Sarah and Yael Levintin raised their wine glasses to the sky and toasted the Iron Dome system that had just been deployed outside Israel's commercial center.
The two sisters decided to leave their apartment Friday evening after two rockets fired into the Tel Aviv area were successfully intercepted by the system.
"We had stayed home all day because we didn't want to take the chance that, you know, we'd be away from the bomb shelter," said Yael Levintin. "We aren't used to war. I guess we are kind of babies about it."
As sirens sounded in Tel Aviv for the third day in a row Saturday, beachgoers dove into the sand and pedestrians ducked behind cars in a city that has not seen a rocket strike in more than two decades.
Across Tel Aviv, bars and restaurants appeared subdued and tables remained half-empty. Waiters joked with clients that if a rocket-warning siren sounded, they would receive their food half-off, as nervous eaters asked about the nearest shelters.
"Tel Aviv just isn't used to this. We are a city that is used to being protected from all the war around us," said Moti Amit, a 26-year-old waiter at the popular Aroma coffee chain. "Most of the people who came in today wanted takeaway. No one is really lingering over their coffee."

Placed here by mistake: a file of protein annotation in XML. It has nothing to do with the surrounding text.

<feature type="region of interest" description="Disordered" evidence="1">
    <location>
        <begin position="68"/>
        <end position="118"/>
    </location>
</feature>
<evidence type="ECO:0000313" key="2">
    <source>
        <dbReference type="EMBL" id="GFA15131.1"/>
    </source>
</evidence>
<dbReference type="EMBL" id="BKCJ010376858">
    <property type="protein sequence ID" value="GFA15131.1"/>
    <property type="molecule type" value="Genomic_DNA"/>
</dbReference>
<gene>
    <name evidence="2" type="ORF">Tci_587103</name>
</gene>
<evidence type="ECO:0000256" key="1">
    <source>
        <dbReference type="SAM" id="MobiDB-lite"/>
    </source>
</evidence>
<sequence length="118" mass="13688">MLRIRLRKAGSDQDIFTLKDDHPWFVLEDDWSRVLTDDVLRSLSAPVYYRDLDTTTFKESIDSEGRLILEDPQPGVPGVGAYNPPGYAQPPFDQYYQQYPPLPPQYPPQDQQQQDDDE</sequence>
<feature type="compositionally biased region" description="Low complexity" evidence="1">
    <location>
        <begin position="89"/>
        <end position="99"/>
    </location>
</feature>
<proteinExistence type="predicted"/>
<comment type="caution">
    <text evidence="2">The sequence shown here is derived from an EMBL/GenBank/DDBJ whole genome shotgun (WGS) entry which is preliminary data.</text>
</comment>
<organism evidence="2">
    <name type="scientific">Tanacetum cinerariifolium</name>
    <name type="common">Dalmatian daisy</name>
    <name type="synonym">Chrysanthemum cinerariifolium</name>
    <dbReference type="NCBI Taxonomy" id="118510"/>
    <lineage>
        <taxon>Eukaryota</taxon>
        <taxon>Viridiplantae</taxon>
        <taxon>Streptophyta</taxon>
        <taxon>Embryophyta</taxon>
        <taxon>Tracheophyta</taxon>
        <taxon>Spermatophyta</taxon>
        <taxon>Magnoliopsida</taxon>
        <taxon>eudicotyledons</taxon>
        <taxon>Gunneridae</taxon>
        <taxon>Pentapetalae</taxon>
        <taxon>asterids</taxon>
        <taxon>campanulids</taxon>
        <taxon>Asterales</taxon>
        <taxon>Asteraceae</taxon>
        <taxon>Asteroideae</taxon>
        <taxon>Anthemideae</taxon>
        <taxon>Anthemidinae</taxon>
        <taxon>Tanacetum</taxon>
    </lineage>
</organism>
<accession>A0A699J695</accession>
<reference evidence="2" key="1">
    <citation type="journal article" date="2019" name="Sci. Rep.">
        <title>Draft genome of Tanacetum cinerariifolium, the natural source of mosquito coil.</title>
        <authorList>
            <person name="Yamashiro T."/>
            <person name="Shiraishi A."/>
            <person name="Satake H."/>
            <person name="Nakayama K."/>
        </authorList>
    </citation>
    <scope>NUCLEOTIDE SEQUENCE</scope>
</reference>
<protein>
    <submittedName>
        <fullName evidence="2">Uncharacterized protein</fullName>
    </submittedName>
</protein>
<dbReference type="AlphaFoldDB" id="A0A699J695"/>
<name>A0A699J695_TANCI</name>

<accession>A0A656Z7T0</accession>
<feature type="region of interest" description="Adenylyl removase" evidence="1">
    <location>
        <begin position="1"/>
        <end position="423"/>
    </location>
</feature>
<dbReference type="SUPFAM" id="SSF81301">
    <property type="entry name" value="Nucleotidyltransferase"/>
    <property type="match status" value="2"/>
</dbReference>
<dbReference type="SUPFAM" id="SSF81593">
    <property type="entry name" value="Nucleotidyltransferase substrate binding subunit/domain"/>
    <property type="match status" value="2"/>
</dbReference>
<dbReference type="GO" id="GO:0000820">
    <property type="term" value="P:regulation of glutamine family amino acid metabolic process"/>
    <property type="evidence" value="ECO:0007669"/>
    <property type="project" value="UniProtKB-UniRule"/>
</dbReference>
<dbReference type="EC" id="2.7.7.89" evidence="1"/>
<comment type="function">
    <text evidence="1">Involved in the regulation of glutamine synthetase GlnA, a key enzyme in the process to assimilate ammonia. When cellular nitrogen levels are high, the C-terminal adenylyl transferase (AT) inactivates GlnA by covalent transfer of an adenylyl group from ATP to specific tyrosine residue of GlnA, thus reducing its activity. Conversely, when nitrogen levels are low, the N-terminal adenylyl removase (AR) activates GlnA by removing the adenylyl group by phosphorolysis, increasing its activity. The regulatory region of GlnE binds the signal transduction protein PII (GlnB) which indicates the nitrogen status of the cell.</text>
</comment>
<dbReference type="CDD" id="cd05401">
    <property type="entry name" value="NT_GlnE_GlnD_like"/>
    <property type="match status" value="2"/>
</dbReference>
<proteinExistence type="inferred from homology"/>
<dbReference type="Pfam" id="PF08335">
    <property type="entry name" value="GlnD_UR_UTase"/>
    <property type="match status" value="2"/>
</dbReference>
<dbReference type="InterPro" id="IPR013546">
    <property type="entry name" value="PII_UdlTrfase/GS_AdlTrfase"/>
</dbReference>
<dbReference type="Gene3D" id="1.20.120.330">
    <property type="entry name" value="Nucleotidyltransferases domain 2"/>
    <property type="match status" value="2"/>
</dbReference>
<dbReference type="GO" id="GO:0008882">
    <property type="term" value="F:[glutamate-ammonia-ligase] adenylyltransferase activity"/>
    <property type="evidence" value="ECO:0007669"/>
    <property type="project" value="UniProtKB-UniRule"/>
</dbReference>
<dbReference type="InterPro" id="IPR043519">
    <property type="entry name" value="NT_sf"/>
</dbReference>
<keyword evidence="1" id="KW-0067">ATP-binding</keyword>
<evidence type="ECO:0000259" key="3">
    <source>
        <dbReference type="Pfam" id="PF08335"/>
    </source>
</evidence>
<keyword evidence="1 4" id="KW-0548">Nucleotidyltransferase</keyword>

Israel's political and military echelons have called for a harsh response to the ongoing rocket fire into central and southern Israel.
On Thursday, Israeli Defense Minister Ehud Barak announced an additional call-up of reserves, as tens of thousands of Israeli soldiers streamed toward the border with Gaza in preparation for a potential ground operation into Gaza.
Speaking during a background briefing to reporters, one senior Israeli military official said that Israel's political leaders would be "more inclined" to order a boots-on-the-ground operation in Gaza if rocket attacks to Israel's center persisted.
"The widening of the operation, the extension of it to the center of Israel is a 'red line' that has been crossed," he said.
A spokesman for Israeli Prime Minister Benjamin Netanyahu said Friday that the rocket that had been intercepted over Tel Aviv on Friday was an Iranian-made Fajr 5. Israel's first day of airstrikes in Gaza purported to target those long-range missiles, among other weapons caches.
An Israeli military spokesman said that eliminating the Fajrs was a priority, though he stressed that militant groups in Gaza still had "thousands upon thousands" of rockets that they could fire into Israeli communities.
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